Wednesday, July 31, 2019

Helping Those Who Serve

By Dana Gray, American Red Cross in Greater New York

The American Red Cross Service to the Armed Forces (SAF) program works to help the military, their families, and veterans prepare for and cope with the challenges presented by serving in the military.

Marilyn Vallejo, a resident of Long Island, is one of many volunteers here in Greater NY who dedicate their time to supporting our service members, but her work with the Red Cross started as a volunteer with the Disaster Response team. In 1996 while working as a licensed clinical social worker for the state of New York following the crash of TWA Flight 800 off the coast of Long Island, Marilyn was introduced to the Red Cross who had staff on the ground helping those who had lost loved ones. Soon after, she joined the Red Cross as a volunteer to do disaster relief work herself.

In 2011 she began volunteering with the Red Cross Service to the Armed Forces program, the oldest line of service for the organization, dating back to the days of Clara Barton. This year, Marilyn is celebrating her 23rd anniversary volunteering with the Red Cross.

Marilyn Vallejo (second from the right) at a SAF workshop.
With SAF, Marilyn uses her experience in the mental health field to help facilitate groups with veterans, active military, family members, and military children. These Reconnection Workshops, as they are called, work to ease the stress and challenges associated with entering the military, leaving for deployment, and returning home.

As part of her work with SAF, Marilyn deploys to military installations across the region and around the country. At times, she is even called on to travel to military installations outside the US to carry out this work.

Recalling her work over the past eight years, Marilyn says there is one experience that stands out to her. One of the groups that she ran was an anger management workshop at Fort Drum in Northern New York. At that time, Marilyn said she left feeling like there was more she could have done for those taking part. However, two years later while holding another session in New Jersey, one of the women in attendance recognized Marilyn. The woman had been at the group at Fort Drum and said that the group had helped save her marriage.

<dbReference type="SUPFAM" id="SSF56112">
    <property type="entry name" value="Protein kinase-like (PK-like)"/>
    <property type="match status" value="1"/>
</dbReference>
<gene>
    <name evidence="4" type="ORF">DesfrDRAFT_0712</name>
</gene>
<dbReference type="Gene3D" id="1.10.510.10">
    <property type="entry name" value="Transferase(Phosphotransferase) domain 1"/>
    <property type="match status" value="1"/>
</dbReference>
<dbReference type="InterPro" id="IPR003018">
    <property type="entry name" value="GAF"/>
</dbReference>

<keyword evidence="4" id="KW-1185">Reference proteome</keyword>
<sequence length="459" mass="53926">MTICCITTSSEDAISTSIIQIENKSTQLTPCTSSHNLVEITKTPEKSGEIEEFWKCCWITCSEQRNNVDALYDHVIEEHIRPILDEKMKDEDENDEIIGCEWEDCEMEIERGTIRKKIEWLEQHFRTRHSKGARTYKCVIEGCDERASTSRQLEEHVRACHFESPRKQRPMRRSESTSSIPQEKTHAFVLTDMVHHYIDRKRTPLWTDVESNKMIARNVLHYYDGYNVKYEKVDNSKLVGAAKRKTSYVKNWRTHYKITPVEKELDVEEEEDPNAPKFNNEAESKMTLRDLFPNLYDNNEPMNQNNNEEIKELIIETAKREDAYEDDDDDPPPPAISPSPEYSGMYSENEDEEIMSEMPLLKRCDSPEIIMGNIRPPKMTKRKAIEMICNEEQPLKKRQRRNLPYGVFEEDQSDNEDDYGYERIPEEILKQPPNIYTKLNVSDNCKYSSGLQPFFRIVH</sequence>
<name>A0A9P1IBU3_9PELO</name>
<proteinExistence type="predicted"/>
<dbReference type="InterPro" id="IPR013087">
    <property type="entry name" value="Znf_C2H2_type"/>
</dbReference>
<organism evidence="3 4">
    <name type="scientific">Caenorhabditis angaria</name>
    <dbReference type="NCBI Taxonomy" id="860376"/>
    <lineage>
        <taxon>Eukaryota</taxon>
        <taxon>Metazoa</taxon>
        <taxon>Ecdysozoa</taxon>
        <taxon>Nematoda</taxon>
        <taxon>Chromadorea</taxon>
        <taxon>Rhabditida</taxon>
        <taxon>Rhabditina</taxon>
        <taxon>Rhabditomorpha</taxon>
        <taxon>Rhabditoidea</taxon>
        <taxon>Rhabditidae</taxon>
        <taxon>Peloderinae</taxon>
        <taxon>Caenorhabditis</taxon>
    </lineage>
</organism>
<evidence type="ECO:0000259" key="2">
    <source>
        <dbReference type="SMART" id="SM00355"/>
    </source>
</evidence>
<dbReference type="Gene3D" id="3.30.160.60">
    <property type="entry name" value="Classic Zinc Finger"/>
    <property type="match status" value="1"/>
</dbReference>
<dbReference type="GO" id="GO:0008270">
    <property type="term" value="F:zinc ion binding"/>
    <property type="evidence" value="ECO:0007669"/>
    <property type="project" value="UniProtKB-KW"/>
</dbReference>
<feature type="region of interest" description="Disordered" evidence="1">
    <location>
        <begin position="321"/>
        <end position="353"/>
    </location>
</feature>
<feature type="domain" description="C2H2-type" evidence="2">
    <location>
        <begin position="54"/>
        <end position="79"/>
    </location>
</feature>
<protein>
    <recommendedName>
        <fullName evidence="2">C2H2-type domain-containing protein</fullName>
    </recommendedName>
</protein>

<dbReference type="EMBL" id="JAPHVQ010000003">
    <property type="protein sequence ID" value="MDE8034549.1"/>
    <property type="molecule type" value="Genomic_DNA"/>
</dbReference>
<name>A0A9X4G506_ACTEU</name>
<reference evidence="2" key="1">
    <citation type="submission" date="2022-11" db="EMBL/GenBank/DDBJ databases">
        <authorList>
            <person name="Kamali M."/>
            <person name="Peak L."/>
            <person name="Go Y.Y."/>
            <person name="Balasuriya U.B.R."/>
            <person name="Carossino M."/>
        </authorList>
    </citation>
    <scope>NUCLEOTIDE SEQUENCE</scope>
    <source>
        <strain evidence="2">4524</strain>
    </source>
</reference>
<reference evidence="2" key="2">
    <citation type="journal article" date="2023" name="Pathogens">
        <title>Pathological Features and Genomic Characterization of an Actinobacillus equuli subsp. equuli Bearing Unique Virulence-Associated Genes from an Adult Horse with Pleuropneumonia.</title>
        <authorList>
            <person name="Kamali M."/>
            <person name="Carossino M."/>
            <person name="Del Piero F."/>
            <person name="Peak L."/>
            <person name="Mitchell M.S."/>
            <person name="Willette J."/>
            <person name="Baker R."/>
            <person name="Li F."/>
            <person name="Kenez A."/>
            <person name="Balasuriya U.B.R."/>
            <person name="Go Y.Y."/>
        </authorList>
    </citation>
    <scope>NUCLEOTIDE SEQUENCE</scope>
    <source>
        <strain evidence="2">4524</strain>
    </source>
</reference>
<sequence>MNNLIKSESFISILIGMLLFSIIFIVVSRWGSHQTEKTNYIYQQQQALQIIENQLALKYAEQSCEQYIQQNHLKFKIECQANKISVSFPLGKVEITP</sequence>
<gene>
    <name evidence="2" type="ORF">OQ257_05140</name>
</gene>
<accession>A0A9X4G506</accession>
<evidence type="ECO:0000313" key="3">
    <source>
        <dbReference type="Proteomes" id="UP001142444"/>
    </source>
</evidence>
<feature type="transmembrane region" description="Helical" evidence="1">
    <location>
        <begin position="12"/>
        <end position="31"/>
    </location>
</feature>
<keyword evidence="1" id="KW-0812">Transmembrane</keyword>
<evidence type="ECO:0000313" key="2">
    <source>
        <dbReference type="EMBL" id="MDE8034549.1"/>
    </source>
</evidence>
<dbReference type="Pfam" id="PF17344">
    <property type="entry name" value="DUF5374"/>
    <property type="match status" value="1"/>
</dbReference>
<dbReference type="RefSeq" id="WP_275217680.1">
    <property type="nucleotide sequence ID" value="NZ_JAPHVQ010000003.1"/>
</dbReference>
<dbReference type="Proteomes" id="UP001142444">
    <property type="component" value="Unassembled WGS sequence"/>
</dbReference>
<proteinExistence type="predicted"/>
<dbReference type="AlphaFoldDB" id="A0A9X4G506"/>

“We stood there and cried and hugged,” said Marilyn. “I thought I did a terrible job that day, but you just never know when there’s people listening and what they’re hearing.”

And Marilyn has a personal connection to the military: her husband is a Vietnam War veteran and her brother also served.

“The first time I heard about the Red Cross my brother was in Germany and got hurt and my mother, who had never flown before, was flown out by the Red Cross," said Marilyn. “It just touches people and most people know someone or have been personally touched by the Red Cross in some way. It’s an organization, but inside of that organization is such a human heart.”

Marilyn’s passion and commitment has motivated others, such as Mozelle McQuade, to lend their mental-health expertise to the SAF program.

Following 9/11 Mozelle joined the Red Cross and was inspired to work, specifically with the Service to the Armed Forces program, after hearing Marilyn speak at a Department of Mental Health meeting.

Mozelle, like Marilyn, facilitates workshops and teaches other mental-health professionals how to hold these sessions. Having worked as a therapist to military personnel who returned home from the Vietnam War, Mozelle said she sees firsthand the impact of what Service to the Armed Forces and the Red Cross in general provides.

When soldiers returned home from the Vietnam War, she said, no one was discussing Post Traumatic Stress Disorder and very few services were provided to those returning home.

“I think that now the military is more aware, and I love the fact that the Red Cross is right there on the front lines with them.”

Through Reconnection Workshops, Mind-body Workshops, therapy programs, and more, SAF provides relief to military personnel before, during, and after their deployments.

“It is as meaningful to me as I hope it is to the people that I’m working with," Mozelle continued. "I get more from them than I think I give back and it’s just a nice thing. It’s an amazing piece of my life right now.”

To learn more about how the American Red Cross helps service members and their families visit

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